Writing fortunes for cookies

Ever had to write a fortune?

I’m working on a crochet project – a bowl of fortune cookies.

The pattern I’m following stitches them closed and embroiders a smiley face on the outside but I chose to include actual fortunes inside my cookies.

Writing challenge! I knew I wouldn’t have a lot of space or flexibility for presentation of the messages, so brevity was key. I also had to make some style decisions.

Font. Punctuation. Language.

Next, because I was using iron-on transfer paper I needed to print the text backwards. I created mirror text in Word and did a few test prints.


You can’t turn tech writing off, no matter the project.



Instructions to assemble a spinning wheel

I have only ever documented software.

One of my secret tech writer dreams is to write doco for tangible products. “Congratulations on the purchase of your whipper snipper” I’d write.

Recently I bought a portable spinning wheel that folds up and fits into a carry bag. It is called a Joy and it is aptly named – a marvel of design and engineering.

When the box arrived, I had to assemble the wheel. A very exciting prospect because I like building things and I like reading instructions.

I was keen to play every tech writer’s favourite game of picking the guide to pieces.


Imagine my disappointment when it was actually quite okay!

The critique

It was two column layout. Some of the content ran down the page, some of it across. A trifle confusing but not too bad.

The guide started with a graphic parts list (Ikea style), but should have also included a labelled diagram of the assembled wheel.


Spinning wheel parts have names that may be foreign to new users. Reading instructions like “Thread the flyer spindle into the top shaft…” and “Hold the whorl with one hand…” didn’t bother me, but would have been double-dutch to the new spinner.

Happy and sad faces were used to show the correct tension.


The re-write

One of the opportunities open to job-hunting tech writers is to take a poor example of writing, improve it and then send it back to the source.

I think I’ll take the high road on this one. I really like the Ashford company and their products. Although I could completely redesign their user guide, one could argue that there’s nothing really wrong with it since I managed to assemble the wheel with no problems.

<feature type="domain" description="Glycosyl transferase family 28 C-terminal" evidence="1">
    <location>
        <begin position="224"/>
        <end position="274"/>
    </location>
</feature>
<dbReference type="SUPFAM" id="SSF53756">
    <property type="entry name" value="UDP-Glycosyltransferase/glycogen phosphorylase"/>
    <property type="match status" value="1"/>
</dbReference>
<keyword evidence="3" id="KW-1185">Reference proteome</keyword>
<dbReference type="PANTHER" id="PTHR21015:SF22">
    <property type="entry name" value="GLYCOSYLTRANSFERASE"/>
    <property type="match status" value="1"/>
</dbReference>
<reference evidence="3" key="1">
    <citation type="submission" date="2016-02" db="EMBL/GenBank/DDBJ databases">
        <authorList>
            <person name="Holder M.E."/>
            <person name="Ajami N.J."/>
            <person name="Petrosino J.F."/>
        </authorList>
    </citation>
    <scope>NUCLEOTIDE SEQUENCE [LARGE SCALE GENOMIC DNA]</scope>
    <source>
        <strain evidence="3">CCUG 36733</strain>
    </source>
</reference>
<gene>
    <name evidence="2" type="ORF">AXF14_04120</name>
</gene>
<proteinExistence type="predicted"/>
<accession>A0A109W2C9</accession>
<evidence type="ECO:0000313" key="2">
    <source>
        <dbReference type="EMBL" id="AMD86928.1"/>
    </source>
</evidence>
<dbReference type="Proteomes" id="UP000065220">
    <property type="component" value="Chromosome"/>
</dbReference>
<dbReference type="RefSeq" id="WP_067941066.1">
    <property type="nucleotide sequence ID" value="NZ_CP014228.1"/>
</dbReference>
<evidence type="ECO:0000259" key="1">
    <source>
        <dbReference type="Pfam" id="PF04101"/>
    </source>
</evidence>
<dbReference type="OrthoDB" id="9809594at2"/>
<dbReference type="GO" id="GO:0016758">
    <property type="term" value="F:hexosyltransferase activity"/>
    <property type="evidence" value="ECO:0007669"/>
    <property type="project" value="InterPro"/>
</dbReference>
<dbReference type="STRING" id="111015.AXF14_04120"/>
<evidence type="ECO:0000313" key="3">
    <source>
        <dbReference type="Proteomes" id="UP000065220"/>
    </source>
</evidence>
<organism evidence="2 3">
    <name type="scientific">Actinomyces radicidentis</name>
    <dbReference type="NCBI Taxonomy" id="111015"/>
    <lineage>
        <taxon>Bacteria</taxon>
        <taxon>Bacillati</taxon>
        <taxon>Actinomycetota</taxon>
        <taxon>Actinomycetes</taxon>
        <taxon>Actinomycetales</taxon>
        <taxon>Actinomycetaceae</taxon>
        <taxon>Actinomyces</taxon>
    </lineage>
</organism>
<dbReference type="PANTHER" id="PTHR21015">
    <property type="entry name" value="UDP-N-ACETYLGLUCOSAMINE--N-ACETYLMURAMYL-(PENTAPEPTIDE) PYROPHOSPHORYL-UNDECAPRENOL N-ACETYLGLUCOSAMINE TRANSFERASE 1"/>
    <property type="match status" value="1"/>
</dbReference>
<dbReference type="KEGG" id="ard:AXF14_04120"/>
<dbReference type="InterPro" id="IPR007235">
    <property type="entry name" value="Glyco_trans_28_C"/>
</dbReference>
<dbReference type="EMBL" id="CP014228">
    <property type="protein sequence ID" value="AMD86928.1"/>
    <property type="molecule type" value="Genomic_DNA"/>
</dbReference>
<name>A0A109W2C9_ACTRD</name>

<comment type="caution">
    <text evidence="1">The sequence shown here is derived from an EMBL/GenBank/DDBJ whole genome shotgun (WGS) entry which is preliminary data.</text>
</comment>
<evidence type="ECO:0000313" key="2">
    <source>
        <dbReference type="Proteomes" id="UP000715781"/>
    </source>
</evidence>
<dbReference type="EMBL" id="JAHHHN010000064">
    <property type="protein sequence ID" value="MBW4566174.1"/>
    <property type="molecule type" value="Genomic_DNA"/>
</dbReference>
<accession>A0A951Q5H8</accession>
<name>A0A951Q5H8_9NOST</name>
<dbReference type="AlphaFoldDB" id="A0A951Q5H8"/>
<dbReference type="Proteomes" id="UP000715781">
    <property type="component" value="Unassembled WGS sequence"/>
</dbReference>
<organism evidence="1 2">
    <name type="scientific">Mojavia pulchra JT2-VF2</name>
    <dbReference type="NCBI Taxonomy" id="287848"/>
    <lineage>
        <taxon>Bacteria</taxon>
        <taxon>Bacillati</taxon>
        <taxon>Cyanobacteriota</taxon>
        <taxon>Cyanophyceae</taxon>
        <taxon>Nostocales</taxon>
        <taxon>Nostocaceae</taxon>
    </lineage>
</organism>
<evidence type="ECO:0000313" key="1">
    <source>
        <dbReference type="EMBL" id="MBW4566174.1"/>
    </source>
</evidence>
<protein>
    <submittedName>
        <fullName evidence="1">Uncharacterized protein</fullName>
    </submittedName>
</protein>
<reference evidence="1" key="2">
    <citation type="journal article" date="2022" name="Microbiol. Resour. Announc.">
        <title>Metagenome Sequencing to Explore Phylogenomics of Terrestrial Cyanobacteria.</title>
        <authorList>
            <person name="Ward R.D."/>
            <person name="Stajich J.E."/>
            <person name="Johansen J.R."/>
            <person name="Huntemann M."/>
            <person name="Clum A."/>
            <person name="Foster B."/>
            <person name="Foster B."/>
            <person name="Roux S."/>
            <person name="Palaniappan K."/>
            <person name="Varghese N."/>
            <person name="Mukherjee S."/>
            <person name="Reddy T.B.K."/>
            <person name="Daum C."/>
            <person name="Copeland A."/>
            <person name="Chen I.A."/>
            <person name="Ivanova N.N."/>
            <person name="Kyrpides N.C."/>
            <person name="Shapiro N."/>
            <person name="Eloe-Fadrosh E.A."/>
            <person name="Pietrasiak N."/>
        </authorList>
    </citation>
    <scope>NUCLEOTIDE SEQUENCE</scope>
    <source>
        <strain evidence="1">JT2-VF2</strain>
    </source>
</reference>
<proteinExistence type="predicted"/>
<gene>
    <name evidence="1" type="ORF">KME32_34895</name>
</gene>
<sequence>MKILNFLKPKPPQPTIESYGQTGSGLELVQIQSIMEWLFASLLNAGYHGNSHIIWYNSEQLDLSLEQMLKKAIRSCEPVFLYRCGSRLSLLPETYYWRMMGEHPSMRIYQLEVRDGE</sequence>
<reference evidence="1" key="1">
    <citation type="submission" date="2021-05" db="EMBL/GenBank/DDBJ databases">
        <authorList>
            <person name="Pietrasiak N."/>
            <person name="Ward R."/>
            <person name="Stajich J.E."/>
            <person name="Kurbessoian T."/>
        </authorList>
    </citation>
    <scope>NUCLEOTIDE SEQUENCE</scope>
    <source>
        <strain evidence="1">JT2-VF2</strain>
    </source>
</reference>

Any anyway, I’d rather be spinning. Look how it folds up  – so cool!


Lifelines in writing and knitting

Being able to reclaim work is very important as a writer and a crafter.

If you make a mistake in your knitting, you can tink – that is “knit” backwards. Basically you undo stitches one by one by reversing your actions to get back to a point in time. In tech writing terms, a bit like Ctrl+Z.

More drastically you can frog your knitting, which means you take the stitches off the needles and unravel big time, past the point of your mistake. Kind of like restoring from backup: you’re not really sure where you’re going to end up, and it’s probably further back than you’d like.

The most reliable way to recover from a mistake is to use a lifeline. A lifeline is a strand of yarn that you thread through the stitches on the needle and it acts as a place marker. You can confidently return to a known point in time and the stitches won’t unravel past your lifeline. This is as safe as source control.


Tech writing lifeline

Source control is a lifeline in tech writing.

In the lace knit scarf I’m working on, the pattern is made up of 8 repeated rows. Every time I reach a perfectly completed set of 8 rows, I move the lifeline up.

In writing, this is akin to using a source control system to regularly check-in files or label a version of completed work.

Just like the second cup of tea is never as good as the first, I can never quite recapture the perfection of a phrase I have written when I have to reconstruct it from memory.

With source control, you don’t have to recall artful phrases from memory or reconstruct lost work.

Know how it works

Most authoring tools these days integrate with source control software. I recommend that you become familiar with the nuts and bolts of how your source control system behaves.

  • Where are the files actually stored?
  • How does branching and versioning work?
  • How can you retrieve an older version?
  • Does it allow multiple checkouts of the same file? If so, test what happens upon checking-in.

Be aware of the flexibility and limitations of your source control software – it might just save your life.

20140608-095859-35939207.jpgFind out more about fixing your knitting mistakes.

Zentangle graphic instructions

A cool example of instructions without words:

photo 1

Zentangle is a meditative form of doodling. I recently got into it as a really quick way to relax. (Bonus: you end up with piece of artwork!)

In the Zentangle book I use, the instructions for the different doodle designs are represented in comic strip style.

Each new step is shown in red.

No words

The method of this instruction style is never explained in writing. The graphic is not preceded by the heading “Instructions”. The authors don’t say, “Each new bit of the doodle is shown in red”.

Here it is in context on the page:

photo 3

Elegant simplicity.

photo 2

Watch out for colour

Using colour is a risk I usually avoid as a tech writer. Not everyone can see colour, or they see colour differently.

I think these Zentangle instructions would lose some of their punch without the colour, but the clarity of the design means they would probably still work as instructions.

Could you use it?

I’d love to be able to incorporate this instruction style in tech writing. I could see it working with any sort of progressive task where each step builds on the previous step.

This technique might work as an alternative to numbered steps in a user guide for:

  • assembling a product
  • filling in a complex form
  • playing a game
  • using an app.